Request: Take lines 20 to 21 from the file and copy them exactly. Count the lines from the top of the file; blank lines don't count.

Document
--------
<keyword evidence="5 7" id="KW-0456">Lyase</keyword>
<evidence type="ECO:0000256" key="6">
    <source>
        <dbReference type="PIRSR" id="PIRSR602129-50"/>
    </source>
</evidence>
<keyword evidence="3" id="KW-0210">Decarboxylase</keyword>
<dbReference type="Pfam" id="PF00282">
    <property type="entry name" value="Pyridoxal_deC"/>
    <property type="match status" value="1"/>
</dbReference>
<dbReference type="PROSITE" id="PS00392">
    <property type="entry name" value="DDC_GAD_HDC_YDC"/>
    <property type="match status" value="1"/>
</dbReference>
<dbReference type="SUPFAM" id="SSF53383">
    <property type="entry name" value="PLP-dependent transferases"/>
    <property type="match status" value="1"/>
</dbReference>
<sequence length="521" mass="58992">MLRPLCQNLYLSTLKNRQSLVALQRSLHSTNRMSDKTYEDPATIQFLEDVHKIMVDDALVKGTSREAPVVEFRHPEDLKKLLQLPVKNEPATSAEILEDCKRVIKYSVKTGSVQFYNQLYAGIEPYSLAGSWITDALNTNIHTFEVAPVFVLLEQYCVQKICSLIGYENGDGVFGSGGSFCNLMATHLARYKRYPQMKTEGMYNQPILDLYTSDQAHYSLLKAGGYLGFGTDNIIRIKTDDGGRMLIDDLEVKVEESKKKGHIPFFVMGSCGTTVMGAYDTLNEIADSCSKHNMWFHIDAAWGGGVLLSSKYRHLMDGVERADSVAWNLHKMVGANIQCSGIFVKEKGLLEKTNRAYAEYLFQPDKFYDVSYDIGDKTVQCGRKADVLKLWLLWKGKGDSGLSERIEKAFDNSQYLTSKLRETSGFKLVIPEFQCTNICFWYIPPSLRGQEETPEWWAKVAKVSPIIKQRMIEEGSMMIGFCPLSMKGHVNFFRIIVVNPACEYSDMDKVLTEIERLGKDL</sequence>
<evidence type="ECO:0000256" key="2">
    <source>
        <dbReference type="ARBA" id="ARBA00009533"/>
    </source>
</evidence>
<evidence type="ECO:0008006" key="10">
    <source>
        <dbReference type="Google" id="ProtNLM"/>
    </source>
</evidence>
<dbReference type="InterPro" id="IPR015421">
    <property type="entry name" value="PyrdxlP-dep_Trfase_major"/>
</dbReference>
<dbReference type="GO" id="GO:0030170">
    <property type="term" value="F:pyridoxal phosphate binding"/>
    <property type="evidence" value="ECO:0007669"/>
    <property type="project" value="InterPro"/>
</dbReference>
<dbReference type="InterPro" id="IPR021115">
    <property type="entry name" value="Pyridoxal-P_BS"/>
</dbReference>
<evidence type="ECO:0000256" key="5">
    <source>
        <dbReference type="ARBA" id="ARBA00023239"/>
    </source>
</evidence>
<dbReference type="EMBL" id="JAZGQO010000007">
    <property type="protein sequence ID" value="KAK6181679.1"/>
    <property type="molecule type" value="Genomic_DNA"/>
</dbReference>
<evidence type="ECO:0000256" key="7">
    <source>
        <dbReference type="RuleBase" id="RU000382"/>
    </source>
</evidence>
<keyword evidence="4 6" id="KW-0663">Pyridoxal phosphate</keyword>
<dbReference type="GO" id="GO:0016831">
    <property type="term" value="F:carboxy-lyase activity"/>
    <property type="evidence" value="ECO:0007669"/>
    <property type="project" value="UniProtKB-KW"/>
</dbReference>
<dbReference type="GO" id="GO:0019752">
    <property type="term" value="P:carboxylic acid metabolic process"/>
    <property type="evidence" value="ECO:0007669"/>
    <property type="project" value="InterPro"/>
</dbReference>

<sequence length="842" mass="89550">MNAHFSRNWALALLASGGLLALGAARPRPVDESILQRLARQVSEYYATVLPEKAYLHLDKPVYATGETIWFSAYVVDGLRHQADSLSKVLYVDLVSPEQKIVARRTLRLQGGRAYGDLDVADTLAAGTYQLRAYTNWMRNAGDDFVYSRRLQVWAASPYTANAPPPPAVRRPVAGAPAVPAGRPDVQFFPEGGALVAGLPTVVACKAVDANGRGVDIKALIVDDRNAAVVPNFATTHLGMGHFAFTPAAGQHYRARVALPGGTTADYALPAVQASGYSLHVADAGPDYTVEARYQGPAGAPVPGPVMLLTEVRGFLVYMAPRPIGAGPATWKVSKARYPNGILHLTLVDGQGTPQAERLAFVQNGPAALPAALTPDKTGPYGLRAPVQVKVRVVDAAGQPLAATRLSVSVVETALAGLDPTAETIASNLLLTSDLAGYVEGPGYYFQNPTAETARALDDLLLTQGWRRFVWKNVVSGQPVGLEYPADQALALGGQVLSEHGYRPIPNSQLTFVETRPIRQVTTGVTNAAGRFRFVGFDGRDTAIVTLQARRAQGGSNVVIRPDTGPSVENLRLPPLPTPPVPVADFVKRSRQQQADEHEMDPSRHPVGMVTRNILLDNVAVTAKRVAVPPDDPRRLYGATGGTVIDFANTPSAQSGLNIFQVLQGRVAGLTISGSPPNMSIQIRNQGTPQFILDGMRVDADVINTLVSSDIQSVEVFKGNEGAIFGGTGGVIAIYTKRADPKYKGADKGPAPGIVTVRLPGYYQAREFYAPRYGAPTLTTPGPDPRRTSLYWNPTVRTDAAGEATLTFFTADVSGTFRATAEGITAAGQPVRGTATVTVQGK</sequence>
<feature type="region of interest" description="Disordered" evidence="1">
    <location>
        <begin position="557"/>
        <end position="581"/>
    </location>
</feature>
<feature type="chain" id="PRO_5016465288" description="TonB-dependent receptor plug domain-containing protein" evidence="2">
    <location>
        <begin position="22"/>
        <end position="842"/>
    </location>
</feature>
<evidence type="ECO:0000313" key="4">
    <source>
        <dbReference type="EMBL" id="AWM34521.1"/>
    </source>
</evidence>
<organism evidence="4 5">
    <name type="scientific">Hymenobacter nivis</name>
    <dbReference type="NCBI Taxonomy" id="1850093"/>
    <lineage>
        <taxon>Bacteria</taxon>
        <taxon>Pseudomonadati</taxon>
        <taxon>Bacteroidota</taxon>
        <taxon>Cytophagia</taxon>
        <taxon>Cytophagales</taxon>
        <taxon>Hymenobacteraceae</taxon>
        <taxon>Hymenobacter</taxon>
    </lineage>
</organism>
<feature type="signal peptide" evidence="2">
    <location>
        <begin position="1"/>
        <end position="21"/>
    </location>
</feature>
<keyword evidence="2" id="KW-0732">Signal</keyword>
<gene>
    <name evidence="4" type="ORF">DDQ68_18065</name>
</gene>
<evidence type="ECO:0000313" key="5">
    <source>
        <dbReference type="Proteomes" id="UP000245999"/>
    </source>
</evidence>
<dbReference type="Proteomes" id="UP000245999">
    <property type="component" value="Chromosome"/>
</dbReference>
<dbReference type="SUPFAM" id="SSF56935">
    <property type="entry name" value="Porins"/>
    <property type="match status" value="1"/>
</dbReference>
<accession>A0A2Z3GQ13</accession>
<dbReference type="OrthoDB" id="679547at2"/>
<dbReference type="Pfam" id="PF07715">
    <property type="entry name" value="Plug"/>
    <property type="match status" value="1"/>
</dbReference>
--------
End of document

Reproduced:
<sequence length="521" mass="58992">MLRPLCQNLYLSTLKNRQSLVALQRSLHSTNRMSDKTYEDPATIQFLEDVHKIMVDDALVKGTSREAPVVEFRHPEDLKKLLQLPVKNEPATSAEILEDCKRVIKYSVKTGSVQFYNQLYAGIEPYSLAGSWITDALNTNIHTFEVAPVFVLLEQYCVQKICSLIGYENGDGVFGSGGSFCNLMATHLARYKRYPQMKTEGMYNQPILDLYTSDQAHYSLLKAGGYLGFGTDNIIRIKTDDGGRMLIDDLEVKVEESKKKGHIPFFVMGSCGTTVMGAYDTLNEIADSCSKHNMWFHIDAAWGGGVLLSSKYRHLMDGVERADSVAWNLHKMVGANIQCSGIFVKEKGLLEKTNRAYAEYLFQPDKFYDVSYDIGDKTVQCGRKADVLKLWLLWKGKGDSGLSERIEKAFDNSQYLTSKLRETSGFKLVIPEFQCTNICFWYIPPSLRGQEETPEWWAKVAKVSPIIKQRMIEEGSMMIGFCPLSMKGHVNFFRIIVVNPACEYSDMDKVLTEIERLGKDL</sequence>
<evidence type="ECO:0000256" key="2">